556 U.S. 662, 678 (2009)) (internal quotation marks omitted).
We need not accept as true a plaintiff's conclusory
allegations or legal conclusions drawn from the facts.
Hanten v. Sch. Dist. of Riverview Gardens, 183 F.3d
799, 805 (8th Cir. 1999); Westcott v. City of Omaha,
901 F.2d 1486, 1488 (8th Cir. 1990). Nor need we adopt the
plaintiff's version of the facts if they are
"blatantly contradict[ed]" by video evidence.
Boude v. City of Raymore, 855 F.3d 930, 933 (8th
Cir. 2017). "We will not affirm a dismissal of a
complaint for failure to state a claim unless the plaintiff
can prove no set of facts that would demonstrate an
entitlement to relief." Hanten, 183 F.3d at
brought a multitude of constitutional claims under 42 U.S.C.
§ 1983. Section 1983 provides a mechanism by which
aggrieved plaintiffs may sue a state actor for violation of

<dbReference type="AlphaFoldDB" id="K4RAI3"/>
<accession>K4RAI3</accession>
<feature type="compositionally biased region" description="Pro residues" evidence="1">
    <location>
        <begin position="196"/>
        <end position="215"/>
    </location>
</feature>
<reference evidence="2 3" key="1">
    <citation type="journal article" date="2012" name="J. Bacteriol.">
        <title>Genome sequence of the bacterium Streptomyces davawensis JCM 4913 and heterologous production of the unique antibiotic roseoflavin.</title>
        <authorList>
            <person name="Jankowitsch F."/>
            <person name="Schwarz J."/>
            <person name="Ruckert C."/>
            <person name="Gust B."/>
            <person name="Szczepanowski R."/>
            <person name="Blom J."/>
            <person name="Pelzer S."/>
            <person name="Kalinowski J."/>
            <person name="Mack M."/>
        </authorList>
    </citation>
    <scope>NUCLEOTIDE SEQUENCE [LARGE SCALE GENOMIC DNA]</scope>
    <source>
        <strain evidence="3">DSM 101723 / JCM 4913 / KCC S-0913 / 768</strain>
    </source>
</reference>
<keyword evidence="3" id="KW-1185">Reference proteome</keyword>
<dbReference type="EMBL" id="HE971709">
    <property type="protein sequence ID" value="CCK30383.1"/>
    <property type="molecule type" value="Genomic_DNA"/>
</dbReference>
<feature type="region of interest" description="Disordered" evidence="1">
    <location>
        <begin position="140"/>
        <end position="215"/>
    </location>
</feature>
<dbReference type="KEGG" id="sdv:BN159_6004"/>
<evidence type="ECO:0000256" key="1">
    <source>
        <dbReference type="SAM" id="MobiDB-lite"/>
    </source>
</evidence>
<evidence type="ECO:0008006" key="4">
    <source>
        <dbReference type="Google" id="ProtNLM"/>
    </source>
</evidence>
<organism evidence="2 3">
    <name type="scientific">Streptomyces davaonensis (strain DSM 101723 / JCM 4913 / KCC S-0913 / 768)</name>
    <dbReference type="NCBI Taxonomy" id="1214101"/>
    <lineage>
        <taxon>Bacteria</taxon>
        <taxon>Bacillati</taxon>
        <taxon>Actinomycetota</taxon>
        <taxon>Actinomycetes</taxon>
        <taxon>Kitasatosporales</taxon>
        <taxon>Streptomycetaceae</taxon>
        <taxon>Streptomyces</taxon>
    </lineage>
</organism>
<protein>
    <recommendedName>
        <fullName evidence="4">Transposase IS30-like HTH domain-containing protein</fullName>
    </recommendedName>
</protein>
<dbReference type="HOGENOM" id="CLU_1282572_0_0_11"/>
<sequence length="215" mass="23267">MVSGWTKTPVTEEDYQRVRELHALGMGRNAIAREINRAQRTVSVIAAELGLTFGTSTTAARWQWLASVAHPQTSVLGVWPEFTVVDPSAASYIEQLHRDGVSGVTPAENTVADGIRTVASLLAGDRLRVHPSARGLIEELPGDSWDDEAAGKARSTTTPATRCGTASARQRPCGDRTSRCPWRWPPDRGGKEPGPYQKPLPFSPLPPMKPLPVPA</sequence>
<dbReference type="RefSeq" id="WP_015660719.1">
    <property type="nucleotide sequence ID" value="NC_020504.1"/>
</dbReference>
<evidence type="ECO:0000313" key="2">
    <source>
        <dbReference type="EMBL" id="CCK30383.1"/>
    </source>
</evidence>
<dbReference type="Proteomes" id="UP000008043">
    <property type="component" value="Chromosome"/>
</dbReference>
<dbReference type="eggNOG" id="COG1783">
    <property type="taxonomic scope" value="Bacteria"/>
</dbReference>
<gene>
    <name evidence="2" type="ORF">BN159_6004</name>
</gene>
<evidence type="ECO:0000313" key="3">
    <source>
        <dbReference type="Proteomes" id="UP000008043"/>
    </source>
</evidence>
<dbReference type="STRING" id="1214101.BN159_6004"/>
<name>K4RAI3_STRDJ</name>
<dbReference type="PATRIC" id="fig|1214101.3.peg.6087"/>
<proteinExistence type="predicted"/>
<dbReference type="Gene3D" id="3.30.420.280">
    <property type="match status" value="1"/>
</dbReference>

their constitutional rights. See Foster v. Wyrick,
823 F.2d 218, 221 (8th Cir. 1987). However, state actors,
such as police officers, are protected from § 1983 suits
by the affirmative defense of qualified immunity. See
Malley v. Briggs, 475 U.S. 335, 340 (1986); Gomez v.
Toledo, 446 U.S. 635, 640 (1980) (explaining that
qualified immunity is an affirmative defense). Qualified
immunity shields police officers from lawsuits based on
official conduct if reasonable officers in the same position
could have believed their conduct was "lawful, in light
of clearly established law and the information the . . .
officers possessed" at the time. Anderson v.
Creighton, 483 U.S. 635, 641 (1987).
qualified immunity protects officers from suit, not merely
from liability, courts should "resolv[e] immunity
questions at the earliest possible stage in litigation."
Hunter v. Bryant, 502 U.S. 224, 227 (1991) (per